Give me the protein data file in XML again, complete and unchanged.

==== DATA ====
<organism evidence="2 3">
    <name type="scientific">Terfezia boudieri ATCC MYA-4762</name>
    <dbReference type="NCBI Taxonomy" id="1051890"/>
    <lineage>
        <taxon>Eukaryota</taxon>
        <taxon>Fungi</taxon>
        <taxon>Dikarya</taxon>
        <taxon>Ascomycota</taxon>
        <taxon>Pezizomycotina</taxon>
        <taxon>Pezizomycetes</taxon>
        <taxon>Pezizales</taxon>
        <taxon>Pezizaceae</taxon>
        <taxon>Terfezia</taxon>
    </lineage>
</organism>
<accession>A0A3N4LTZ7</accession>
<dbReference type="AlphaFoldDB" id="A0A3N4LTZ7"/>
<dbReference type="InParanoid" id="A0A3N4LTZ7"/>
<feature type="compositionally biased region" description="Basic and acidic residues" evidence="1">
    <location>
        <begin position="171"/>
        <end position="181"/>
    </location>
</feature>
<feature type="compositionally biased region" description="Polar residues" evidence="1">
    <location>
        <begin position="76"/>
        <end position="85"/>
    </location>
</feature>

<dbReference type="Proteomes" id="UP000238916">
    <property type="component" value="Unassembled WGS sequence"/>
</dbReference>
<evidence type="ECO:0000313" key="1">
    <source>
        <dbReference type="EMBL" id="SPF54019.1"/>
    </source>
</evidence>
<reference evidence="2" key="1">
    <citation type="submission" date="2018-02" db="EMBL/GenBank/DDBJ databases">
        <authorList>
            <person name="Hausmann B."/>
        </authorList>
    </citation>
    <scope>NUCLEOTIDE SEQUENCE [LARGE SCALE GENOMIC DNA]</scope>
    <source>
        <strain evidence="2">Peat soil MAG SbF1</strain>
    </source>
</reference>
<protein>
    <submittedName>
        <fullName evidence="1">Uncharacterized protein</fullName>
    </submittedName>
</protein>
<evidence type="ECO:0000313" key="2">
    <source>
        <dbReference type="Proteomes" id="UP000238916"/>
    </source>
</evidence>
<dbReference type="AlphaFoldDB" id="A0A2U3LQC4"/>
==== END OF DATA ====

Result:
<organism evidence="2 3">
    <name type="scientific">Terfezia boudieri ATCC MYA-4762</name>
    <dbReference type="NCBI Taxonomy" id="1051890"/>
    <lineage>
        <taxon>Eukaryota</taxon>
        <taxon>Fungi</taxon>
        <taxon>Dikarya</taxon>
        <taxon>Ascomycota</taxon>
        <taxon>Pezizomycotina</taxon>
        <taxon>Pezizomycetes</taxon>
        <taxon>Pezizales</taxon>
        <taxon>Pezizaceae</taxon>
        <taxon>Terfezia</taxon>
    </lineage>
</organism>
<accession>A0A3N4LTZ7</accession>
<dbReference type="AlphaFoldDB" id="A0A3N4LTZ7"/>
<dbReference type="InParanoid" id="A0A3N4LTZ7"/>
<feature type="compositionally biased region" description="Basic and acidic residues" evidence="1">
    <location>
        <begin position="171"/>
        <end position="181"/>
    </location>
</feature>
<feature type="compositionally biased region" description="Polar residues" evidence="1">
    <location>
        <begin position="76"/>
        <end position="85"/>
    </location>
</feature>

<dbReference type="Proteomes" id="UP000238916">
    <property type="component" value="Unassembled WGS sequence"/>
</dbReference>
<evidence type="ECO:0000313" key="1">
    <source>
        <dbReference type="EMBL" id="SPF54019.1"/>
    </source>
</evidence>
<reference evidence="2" key="1">
    <citation type="submission" date="2018-02" db="EMBL/GenBank/DDBJ databases">
        <authorList>
            <person name="Hausmann B."/>
        </authorList>
    </citation>
    <scope>NUCLEOTIDE SEQUENCE [LARGE SCALE GENOMIC DNA]</scope>
    <source>
        <strain evidence="2">Peat soil MAG SbF1</strain>
    </source>
</reference>
<protein>
    <submittedName>
        <fullName evidence="1">Uncharacterized protein</fullName>
    </submittedName>
</protein>
<evidence type="ECO:0000313" key="2">
    <source>
        <dbReference type="Proteomes" id="UP000238916"/>
    </source>
</evidence>
<dbReference type="AlphaFoldDB" id="A0A2U3LQC4"/>